Largo City Commission:
Ladies and Gentlemen,
I have been out of town for a professional conference and have only today seen the article in the October 6th "Neighborhood Times" section of the St. Petersburg Times. My wife and I live in the white house that is pictured in the center of the Times photo. I am writing to express my deepest concern about the situation described in this article.
Lake Margaret is absolutely the reason we purchased our house and chose to live in Largo when we moved here from Orlando four years ago. We have been able to weather the trauma of losing equity in our house with the plummeting real estate values because we tell ourselves we would never want to live anywhere else-and Lake Margaret is a major part of that sentiment. When I sense that the City is planning to engage in activity that will potentially harm that resource that brings such value to our property and our lives it makes me worried-and not a little angry.
If the article in the Times is correctly quoting the City engineer, my uneasy feelings are compounded. Common sense would indicate that diverting runoff water from streets and drains into a body of water such as Lake Margaret has the potential of adversely impacting that body of water. If the City is interested in "protecting the water quality in the city", has there been an environmental impact study that has specifically addressed this issue? If so, I would be interested in seeing that study. If so, I wonder why the Times article is referencing what the City engineer "believes" instead of citing hard data. Did the City engineer really refer to Lake Margaret as a "pond"? Does he think this area is a retention pond? Does the City engineer know the difference between a retention pond and a spring-fed body of water? The information contained in this newspaper article does not give me much cause for trusting either the intentions or the competence of the City's handling of this situation.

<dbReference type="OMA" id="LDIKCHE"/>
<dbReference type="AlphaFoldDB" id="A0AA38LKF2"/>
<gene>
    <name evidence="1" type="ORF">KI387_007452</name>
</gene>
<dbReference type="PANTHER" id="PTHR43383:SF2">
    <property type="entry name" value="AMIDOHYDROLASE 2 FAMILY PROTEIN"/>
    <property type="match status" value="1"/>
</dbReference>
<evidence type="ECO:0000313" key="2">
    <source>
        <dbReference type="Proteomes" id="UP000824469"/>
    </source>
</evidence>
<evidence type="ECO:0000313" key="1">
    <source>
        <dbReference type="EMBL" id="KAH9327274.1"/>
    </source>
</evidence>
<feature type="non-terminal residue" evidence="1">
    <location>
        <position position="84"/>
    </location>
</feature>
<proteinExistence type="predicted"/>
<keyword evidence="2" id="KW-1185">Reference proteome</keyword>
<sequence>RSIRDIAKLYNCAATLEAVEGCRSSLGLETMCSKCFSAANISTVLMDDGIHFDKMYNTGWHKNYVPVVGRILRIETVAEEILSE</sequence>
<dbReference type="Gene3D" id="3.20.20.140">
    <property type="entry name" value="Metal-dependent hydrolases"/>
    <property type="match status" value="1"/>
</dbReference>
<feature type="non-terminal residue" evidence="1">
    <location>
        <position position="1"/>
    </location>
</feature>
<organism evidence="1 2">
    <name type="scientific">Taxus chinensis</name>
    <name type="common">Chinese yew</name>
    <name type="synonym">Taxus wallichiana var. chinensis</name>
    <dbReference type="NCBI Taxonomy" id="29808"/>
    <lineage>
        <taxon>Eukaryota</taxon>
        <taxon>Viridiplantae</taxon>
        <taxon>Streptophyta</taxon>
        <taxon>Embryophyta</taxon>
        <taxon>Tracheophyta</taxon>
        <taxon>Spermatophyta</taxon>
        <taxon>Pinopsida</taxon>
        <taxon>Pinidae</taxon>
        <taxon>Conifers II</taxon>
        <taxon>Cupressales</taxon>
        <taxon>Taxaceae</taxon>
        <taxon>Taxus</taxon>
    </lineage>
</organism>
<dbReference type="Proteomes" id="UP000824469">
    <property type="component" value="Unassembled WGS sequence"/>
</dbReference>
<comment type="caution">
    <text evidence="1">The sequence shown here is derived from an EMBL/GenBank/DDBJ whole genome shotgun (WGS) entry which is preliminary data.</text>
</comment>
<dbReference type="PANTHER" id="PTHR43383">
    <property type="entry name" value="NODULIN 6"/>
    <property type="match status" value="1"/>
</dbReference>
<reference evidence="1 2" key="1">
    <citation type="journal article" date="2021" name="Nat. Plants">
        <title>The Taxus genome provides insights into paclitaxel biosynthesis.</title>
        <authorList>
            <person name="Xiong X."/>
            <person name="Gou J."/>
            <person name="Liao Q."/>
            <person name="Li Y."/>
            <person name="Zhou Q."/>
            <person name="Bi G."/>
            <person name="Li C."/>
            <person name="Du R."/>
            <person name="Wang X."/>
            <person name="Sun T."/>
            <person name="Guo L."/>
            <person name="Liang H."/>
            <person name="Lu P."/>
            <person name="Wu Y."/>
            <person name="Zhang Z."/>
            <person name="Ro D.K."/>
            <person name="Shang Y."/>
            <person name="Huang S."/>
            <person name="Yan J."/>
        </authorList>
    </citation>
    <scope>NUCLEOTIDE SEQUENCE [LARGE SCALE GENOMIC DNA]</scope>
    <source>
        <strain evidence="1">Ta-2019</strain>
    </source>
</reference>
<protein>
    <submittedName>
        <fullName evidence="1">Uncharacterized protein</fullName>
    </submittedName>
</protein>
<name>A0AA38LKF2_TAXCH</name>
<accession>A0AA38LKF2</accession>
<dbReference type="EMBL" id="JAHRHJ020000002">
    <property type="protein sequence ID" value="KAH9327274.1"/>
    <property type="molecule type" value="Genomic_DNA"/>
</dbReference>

The article says that homeowners pay $10 per month for the professional maintenance and upkeep of the lake. Actually our current rate is $75 every six months. But the point is that the City of Largo, to my knowledge, does nothing to assist in the maintenance of this resource. That makes the quote attributed to the engineer about being interested in "protecting the water quality in the city" sound ever more vacuous. In addition to seeing an impact study that shows that this project will not adversely affect Lake Margaret, I would like to see in writing what the City plans to do to rectify the situation if there is a problem created in our lake as a result of this proposed work.
Jonathan K. Jaberg Largo
Your e-mail has been received and forwarded to the Mayor, Commission, City Manager, and City Engineer for their information.
Please be advised that an update on the Margaret Manor Drainage Project will be presented to the Commission at its Work Session on Tuesday, October 12. The Work Session will begin at 6:00 p.m. and is held in the Community Room at Largo City Hall. You may view a copy of agenda item # 2 on the city's website, www.largo.com, by clicking on Government; City Commission; Agendas.
Shirley Frick City of Largo
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